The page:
By Kathryn Bush
click to listen to Kathryn Bush reading “Halloween” at a South Madison Story Night:
Halloween was often a warm night in the Ozarks, with a touch of wind. When I was older and saw “To Kill a Mockingbird,” the scene when Scout was trying to get home dressed in the pumpkin, I was reminded of our Ozark Halloween: Wind, rustling leaves, but no real need for a coat.
When I was growing up, you couldn’t buy a Halloween costume, or even a mask. The only mask you might find was a tiny black mask that covered your upper cheekbones, your nose and your eyebrows. Well, maybe you could get them at the Five and Dime store, along with a bandana, a cap gun and a straw cowboy hat. Many a boy donned that outfit and pretended to be the Lone Ranger. Or, you could make a costume. All mothers could sew, and every woman had a sewing machine or could stitch by hand. My first costume, when I was in kindergarten, was of a gypsy. It was a deep red skirt with small black dots, gathered at the waist, and a bolero style vest, with rick-a-rack on the outer edge. In first grade I was Peter Pan. I cannot for the life of me imagine where my mother got the green tights. She must have had her eye out for them on one of her trips to Kansas City, or maybe she dyed them by hand. I wore a green tunic, ragged on the bottom edge, with a green string belt. My hat and shoes were made of felt. The husband of our housekeeper, Lucille, had whittled a bow and arrow for me. I was a perfect lost boy.
The next year I was the Statue of Liberty. I think my mother was done with elaborate costumes, and was satisfied to sacrifice one of her white bed sheets. Nonetheless, I was content. I had found a bit of a rare commodity, cardboard, and had fashioned a crown, covered with glitter. I created a torch out of pipe cleaners (and more glitter). I tied the bedsheet over one shoulder, and miraculously I became lady liberty herself.
These costumes were for school. The little ones didn’t actually go out trick or treating. But by third grade, you were considered old enough to venture out into the unlighted night on your own. Generally, people went with their siblings or other neighbor children. Since I was the youngest in my family, and lived in an isolated area, I would find friends who lived in neighborhoods I wanted to canvas.
The treats were amazing. Fresh caramel apples, and popcorn balls. Divinity. Snickerdoodles, and homemade chocolate rum balls. Everything was home-made. Nothing was in a wrapping, except for the butterscotch taffy, pulled that very afternoon. It was wrapped in waxed paper, twisted at both ends. This must be where the expression “melt in your mouth” came from. Warm taffy held in your mouth will last long, delicious moments as the sweetness spreads across your taste buds and down your throat. Every family had a flat-bottomed basket you would line in waxed paper for the children to take out on Halloween night. A spot would be delicately chosen for each item. When the spots were all taken by the night’s winnings, you were done. And, of course, there were never any tricks, even for the widowed lady who lived by herself, and came reluctantly to the door with our persistent knocking and calling. She told us she had forgotten it was Halloween, and she had nothing for us. It pained us to have shamed her like that.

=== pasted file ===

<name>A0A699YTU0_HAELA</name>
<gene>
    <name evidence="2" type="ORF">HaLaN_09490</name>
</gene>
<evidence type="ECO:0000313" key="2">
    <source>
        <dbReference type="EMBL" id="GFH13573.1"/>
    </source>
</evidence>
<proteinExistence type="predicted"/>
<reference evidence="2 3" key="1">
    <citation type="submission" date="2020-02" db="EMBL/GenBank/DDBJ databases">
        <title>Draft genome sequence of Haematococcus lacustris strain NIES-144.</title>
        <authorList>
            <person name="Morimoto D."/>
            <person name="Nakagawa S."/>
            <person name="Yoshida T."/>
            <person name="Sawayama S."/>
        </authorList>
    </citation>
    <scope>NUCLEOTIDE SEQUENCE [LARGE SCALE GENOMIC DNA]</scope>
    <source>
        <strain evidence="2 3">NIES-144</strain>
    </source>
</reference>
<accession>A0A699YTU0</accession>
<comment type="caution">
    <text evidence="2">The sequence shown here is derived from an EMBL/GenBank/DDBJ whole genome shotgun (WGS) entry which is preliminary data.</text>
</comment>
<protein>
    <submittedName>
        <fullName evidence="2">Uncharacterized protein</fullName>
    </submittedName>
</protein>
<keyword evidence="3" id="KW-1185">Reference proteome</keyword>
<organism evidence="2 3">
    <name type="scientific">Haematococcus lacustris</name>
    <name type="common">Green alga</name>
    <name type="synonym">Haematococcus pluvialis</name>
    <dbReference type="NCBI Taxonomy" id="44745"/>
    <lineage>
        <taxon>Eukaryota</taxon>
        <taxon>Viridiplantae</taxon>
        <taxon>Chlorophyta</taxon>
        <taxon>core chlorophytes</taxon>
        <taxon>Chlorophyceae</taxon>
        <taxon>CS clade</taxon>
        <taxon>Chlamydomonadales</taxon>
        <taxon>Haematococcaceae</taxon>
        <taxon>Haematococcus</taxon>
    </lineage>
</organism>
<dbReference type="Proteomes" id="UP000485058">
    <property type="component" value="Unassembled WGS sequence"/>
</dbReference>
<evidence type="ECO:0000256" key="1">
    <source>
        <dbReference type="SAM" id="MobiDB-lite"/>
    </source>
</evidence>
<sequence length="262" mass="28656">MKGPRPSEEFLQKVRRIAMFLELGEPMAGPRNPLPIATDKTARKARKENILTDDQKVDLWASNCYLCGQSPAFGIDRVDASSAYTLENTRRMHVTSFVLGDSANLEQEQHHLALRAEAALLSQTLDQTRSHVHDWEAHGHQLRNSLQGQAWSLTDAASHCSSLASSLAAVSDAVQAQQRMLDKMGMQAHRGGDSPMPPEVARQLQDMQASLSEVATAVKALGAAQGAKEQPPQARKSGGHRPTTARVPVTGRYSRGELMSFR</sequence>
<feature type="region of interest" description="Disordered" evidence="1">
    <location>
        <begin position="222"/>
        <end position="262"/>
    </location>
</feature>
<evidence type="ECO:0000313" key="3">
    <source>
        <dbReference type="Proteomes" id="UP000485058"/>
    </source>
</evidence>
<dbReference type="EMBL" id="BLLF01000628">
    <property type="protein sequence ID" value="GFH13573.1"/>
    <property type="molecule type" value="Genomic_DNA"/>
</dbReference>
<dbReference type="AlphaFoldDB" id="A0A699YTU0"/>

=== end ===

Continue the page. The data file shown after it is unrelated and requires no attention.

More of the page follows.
One year, my parents agreed to host a Halloween party at our house. My sister, Carol, did most of the planning and served as the hostess to my friends. We would have a hay maze in the barn’s loft. My father left most of the hay outside so there’d be enough room to arrange the bales into the walls of the maze. My sister and I worked like a couple of farm boys stacking those bales. The first scare of the night was to the first brave soul to peak into the grain bin to see the rats scurry to bury themselves out of sight in the grain. The honor of telling and retelling that story went to one of the party goers only. My sister and I had spent the afternoon peeling grapes, so people could put their hands into a bucket of eyeballs, an experience they could neither confirm nor deny since the hay loft had no light, and the visitor had to creep along in semidarkness until they got their night sight. Cold spaghetti in oil served a similar purpose. Having climbed through the first hay hole in the front of the barn, everyone knew there was another in the back of the barn. Woe to the poor soul who lost her footing, and fell to the earthen floor below. That really would be scary.
Simplistic, I know, but it was enough.